Horizontal Organizations

Domhnall donaloc at peterquinn.com
Fri Feb 22 03:32:49 MST 2002


Joe, I don't think anyone would disagree on the need for horizontal
principles of popular organisation - at least within a mass movement.
Neither would anyone disagree on the issue of advancing populist slogans
which tap into the underlying contradictions between the people's interest
and those of capital. Additionally, as Lou has pointed out, there is a need
for 'Defensive' slogans which act to encourage activism and provide
political cover as opposed to cause alienation and subsequent isolation.

Where I have my own doubts is on the issue of militaristic anti-imperialist
organisations being past their sell-by date. Coming from my own particular
perspective, I think it's always difficult to leave a period behind, but I
can't imagine trying to tell FARC or ELN rebels to lay down weapons as they
need to focus on horizontal party building structures right now. In essence,
the key is that militarism must be viewed in a long-term defensive manner -
that means that we must use it to strike out offensively in the short-term
if we can be sure that in the long-term this will advance our defensive
requirements (and I mean that in some wide sense - defensive for a movement
can include the ability to grow in popular support).

I most certainly agree that a US Labour Party needs establishment but it
needs to have a driving revolutionary centre - otherwise, you'll end up with
a Blairite 'con-job'. I just don't think that (except in certain extreme
circumstances e.g. Argentina) people can organise themselves to take power -
indeed, it's not at all clear that this situation will come to pass even
there. (My reading is that if South America is the flat bottom of a roll-on
roll-off ferry which has 1 mm of water lying on it, then Argentina's
predicament is like when the damn Ferry tips to the side and all the water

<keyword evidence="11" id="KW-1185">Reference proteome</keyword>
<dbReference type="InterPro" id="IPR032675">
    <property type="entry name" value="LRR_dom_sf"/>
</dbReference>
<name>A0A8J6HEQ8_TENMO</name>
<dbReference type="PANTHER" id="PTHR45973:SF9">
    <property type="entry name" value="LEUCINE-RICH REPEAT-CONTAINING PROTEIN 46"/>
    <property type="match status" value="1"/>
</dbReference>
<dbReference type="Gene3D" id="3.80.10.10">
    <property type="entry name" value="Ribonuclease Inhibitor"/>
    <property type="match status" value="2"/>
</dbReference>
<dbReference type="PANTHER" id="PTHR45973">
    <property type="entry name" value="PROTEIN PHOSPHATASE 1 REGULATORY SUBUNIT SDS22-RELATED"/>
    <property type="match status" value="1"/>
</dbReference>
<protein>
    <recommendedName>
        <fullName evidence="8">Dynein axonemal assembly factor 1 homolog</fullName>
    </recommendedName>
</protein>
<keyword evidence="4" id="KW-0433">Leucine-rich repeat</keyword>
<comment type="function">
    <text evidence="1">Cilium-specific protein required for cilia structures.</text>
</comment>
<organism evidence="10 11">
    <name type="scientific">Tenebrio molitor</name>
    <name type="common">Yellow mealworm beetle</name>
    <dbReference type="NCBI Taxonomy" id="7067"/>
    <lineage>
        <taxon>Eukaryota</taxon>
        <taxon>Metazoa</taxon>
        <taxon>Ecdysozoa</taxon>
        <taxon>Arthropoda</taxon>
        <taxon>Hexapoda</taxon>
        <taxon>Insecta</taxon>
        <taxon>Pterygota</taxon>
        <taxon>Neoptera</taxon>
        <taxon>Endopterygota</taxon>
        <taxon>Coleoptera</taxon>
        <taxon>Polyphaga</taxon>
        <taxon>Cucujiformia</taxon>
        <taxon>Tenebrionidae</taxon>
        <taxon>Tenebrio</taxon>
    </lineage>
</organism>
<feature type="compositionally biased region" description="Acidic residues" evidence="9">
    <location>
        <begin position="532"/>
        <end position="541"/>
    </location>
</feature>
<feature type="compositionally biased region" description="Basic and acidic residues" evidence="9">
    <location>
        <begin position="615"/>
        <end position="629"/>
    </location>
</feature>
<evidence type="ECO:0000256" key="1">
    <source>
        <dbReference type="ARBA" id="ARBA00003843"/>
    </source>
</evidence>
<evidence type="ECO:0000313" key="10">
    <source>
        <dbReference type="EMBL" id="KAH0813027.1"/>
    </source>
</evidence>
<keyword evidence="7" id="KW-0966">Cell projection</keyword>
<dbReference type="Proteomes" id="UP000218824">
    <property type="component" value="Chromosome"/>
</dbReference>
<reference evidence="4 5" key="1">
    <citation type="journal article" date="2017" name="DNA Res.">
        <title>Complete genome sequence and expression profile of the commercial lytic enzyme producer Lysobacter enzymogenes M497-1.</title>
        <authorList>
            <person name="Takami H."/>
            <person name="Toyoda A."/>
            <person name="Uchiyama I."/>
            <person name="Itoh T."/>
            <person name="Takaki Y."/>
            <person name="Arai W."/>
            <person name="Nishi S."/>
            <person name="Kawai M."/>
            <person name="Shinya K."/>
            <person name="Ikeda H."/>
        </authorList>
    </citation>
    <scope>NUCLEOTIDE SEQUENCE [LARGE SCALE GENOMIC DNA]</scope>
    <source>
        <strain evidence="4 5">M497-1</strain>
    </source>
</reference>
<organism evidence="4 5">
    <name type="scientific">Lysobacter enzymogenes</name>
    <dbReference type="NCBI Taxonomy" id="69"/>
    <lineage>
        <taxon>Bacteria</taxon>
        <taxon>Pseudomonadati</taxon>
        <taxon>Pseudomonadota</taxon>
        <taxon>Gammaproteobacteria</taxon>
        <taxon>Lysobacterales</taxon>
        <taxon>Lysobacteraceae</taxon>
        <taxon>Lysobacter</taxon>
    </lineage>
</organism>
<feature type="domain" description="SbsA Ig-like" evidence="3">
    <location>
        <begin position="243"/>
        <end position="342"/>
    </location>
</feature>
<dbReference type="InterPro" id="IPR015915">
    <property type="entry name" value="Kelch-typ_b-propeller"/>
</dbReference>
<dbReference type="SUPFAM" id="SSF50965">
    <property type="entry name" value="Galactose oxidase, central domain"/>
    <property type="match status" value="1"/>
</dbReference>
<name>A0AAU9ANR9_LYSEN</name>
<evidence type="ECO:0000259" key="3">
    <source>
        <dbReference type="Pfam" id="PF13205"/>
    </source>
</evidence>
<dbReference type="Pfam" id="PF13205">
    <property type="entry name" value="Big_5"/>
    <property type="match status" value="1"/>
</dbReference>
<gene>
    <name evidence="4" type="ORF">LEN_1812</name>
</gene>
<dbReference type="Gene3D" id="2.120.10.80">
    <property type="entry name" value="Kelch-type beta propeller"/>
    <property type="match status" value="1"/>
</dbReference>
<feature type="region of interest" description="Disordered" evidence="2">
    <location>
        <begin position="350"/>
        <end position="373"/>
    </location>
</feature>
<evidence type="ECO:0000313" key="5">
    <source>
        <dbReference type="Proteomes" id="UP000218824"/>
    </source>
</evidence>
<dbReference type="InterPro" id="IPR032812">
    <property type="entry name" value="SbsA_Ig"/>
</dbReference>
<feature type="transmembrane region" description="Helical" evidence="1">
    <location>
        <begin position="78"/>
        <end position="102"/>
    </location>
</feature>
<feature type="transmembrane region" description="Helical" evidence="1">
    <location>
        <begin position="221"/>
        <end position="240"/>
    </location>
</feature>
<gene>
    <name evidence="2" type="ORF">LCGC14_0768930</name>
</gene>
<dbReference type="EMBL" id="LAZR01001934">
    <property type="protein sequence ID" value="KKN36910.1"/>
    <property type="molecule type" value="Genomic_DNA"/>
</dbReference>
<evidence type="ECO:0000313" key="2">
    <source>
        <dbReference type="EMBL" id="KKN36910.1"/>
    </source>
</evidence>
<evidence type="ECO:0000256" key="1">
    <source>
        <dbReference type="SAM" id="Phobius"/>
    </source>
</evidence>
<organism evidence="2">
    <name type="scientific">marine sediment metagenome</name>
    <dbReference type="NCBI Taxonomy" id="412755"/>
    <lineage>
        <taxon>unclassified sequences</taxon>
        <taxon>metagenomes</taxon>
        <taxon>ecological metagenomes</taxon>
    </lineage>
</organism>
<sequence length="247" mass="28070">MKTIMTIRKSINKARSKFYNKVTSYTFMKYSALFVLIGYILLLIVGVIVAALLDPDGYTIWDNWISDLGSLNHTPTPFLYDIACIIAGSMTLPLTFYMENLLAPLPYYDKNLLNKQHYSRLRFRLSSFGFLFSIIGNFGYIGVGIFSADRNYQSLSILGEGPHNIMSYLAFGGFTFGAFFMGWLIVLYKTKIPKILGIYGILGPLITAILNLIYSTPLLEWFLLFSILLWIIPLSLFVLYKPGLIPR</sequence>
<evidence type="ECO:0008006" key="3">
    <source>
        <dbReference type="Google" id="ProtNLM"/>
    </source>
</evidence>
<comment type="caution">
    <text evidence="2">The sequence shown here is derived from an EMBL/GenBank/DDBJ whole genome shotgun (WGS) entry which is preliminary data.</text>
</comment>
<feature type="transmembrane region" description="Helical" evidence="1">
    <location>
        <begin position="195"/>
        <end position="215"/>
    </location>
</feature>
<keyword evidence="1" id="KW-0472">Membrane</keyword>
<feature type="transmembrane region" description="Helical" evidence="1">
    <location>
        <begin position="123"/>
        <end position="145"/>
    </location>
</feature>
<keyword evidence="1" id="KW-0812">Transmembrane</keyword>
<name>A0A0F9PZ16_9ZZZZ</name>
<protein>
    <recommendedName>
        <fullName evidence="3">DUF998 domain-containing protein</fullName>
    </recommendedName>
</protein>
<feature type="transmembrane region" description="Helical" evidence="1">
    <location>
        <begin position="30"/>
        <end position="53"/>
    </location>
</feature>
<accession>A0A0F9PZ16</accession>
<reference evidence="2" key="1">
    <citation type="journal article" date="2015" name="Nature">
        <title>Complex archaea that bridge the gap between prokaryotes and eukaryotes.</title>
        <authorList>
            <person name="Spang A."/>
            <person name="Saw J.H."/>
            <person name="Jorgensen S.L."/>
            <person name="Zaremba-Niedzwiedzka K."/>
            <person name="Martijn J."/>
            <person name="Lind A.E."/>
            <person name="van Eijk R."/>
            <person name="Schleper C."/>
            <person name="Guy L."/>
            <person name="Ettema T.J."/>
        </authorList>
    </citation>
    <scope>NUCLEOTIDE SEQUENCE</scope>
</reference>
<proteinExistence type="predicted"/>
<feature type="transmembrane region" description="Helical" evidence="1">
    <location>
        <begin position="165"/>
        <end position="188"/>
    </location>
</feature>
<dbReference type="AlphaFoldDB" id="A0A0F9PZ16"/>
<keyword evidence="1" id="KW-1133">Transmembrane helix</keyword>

(3m) lies in the corner of the base (capsizing the vessel)- all that due to
the foolishness of pegging to the dollar).

The main point over which I find myself in disagreement is your assault on
Fidel Castro's slogans on neoliberalism and the third world. That there is
nothing *liberal* about neoliberalism is obvious, although the term liberal
has a certain historical significance and I think your missing that. The
third world, of course, couldn't develop in some independent way when it's
being devoured whole by world imperialism and as an ideological concept is
way past the mark. It is not, therefore, that I disagree with your
criticisms of these terms, per se, rather that I think we need to understand
the need to keep our language simple. If the ordinary person talks about the
third world then why do we need to start talking about the periphery. For
the purposes of more detailed discussions, okay, but for general
sloganising, no. Another one is the reformist line 'Fair Trade, not Free
Trade', well, everyone knows that there's no such thing as fair trade in
capitalism, but the slogan can be useful in building up strength behind a
campaign.

As I said before, I'm not entirely clear on the boundary between the need
for populist slogans and the need for ideologically correct ones. The
question is related to how we approach the anti-globalisation protests
(which are ideologically unsound) yet have a positive character and offer
popular strength to an anti-capitalist campaign. If someone could offer a
better understanding of this issue, I would be grateful.

Is mise,

Domhnall.



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